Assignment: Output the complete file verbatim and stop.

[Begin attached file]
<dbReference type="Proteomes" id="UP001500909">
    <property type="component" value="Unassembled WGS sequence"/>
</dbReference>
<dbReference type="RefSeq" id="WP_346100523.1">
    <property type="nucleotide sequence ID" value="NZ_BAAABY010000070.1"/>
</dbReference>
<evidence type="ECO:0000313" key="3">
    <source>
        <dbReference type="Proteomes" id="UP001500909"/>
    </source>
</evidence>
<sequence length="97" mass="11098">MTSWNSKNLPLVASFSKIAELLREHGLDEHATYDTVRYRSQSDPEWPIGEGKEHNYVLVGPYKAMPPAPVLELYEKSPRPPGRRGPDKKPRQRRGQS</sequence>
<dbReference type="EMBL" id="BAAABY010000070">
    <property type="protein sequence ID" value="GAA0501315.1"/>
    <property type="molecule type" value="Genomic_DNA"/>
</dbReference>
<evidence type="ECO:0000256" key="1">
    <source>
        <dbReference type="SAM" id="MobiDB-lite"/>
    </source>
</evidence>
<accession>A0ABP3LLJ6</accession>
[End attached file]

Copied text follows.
<dbReference type="Proteomes" id="UP001500909">
    <property type="component" value="Unassembled WGS sequence"/>
</dbReference>
<dbReference type="RefSeq" id="WP_346100523.1">
    <property type="nucleotide sequence ID" value="NZ_BAAABY010000070.1"/>
</dbReference>
<evidence type="ECO:0000313" key="3">
    <source>
        <dbReference type="Proteomes" id="UP001500909"/>
    </source>
</evidence>
<sequence length="97" mass="11098">MTSWNSKNLPLVASFSKIAELLREHGLDEHATYDTVRYRSQSDPEWPIGEGKEHNYVLVGPYKAMPPAPVLELYEKSPRPPGRRGPDKKPRQRRGQS</sequence>
<dbReference type="EMBL" id="BAAABY010000070">
    <property type="protein sequence ID" value="GAA0501315.1"/>
    <property type="molecule type" value="Genomic_DNA"/>
</dbReference>
<evidence type="ECO:0000256" key="1">
    <source>
        <dbReference type="SAM" id="MobiDB-lite"/>
    </source>
</evidence>
<accession>A0ABP3LLJ6</accession>